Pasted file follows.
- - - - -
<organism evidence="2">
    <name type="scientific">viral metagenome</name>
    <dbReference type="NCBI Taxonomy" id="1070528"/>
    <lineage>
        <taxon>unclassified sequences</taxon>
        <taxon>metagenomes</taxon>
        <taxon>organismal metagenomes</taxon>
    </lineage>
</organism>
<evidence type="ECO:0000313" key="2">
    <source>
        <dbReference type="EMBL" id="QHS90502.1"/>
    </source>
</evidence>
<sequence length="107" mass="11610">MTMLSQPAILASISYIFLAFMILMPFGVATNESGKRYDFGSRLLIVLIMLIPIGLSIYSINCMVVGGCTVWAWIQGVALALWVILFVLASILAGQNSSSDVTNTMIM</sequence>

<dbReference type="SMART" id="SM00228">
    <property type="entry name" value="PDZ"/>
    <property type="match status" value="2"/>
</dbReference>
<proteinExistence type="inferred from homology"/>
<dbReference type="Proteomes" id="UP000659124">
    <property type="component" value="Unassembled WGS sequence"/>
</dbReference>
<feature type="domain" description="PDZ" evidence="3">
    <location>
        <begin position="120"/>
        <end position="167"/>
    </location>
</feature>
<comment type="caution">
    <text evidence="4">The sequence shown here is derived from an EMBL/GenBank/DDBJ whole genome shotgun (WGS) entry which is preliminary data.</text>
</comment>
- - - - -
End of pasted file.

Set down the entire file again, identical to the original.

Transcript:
<organism evidence="2">
    <name type="scientific">viral metagenome</name>
    <dbReference type="NCBI Taxonomy" id="1070528"/>
    <lineage>
        <taxon>unclassified sequences</taxon>
        <taxon>metagenomes</taxon>
        <taxon>organismal metagenomes</taxon>
    </lineage>
</organism>
<evidence type="ECO:0000313" key="2">
    <source>
        <dbReference type="EMBL" id="QHS90502.1"/>
    </source>
</evidence>
<sequence length="107" mass="11610">MTMLSQPAILASISYIFLAFMILMPFGVATNESGKRYDFGSRLLIVLIMLIPIGLSIYSINCMVVGGCTVWAWIQGVALALWVILFVLASILAGQNSSSDVTNTMIM</sequence>

<dbReference type="SMART" id="SM00228">
    <property type="entry name" value="PDZ"/>
    <property type="match status" value="2"/>
</dbReference>
<proteinExistence type="inferred from homology"/>
<dbReference type="Proteomes" id="UP000659124">
    <property type="component" value="Unassembled WGS sequence"/>
</dbReference>
<feature type="domain" description="PDZ" evidence="3">
    <location>
        <begin position="120"/>
        <end position="167"/>
    </location>
</feature>
<comment type="caution">
    <text evidence="4">The sequence shown here is derived from an EMBL/GenBank/DDBJ whole genome shotgun (WGS) entry which is preliminary data.</text>
</comment>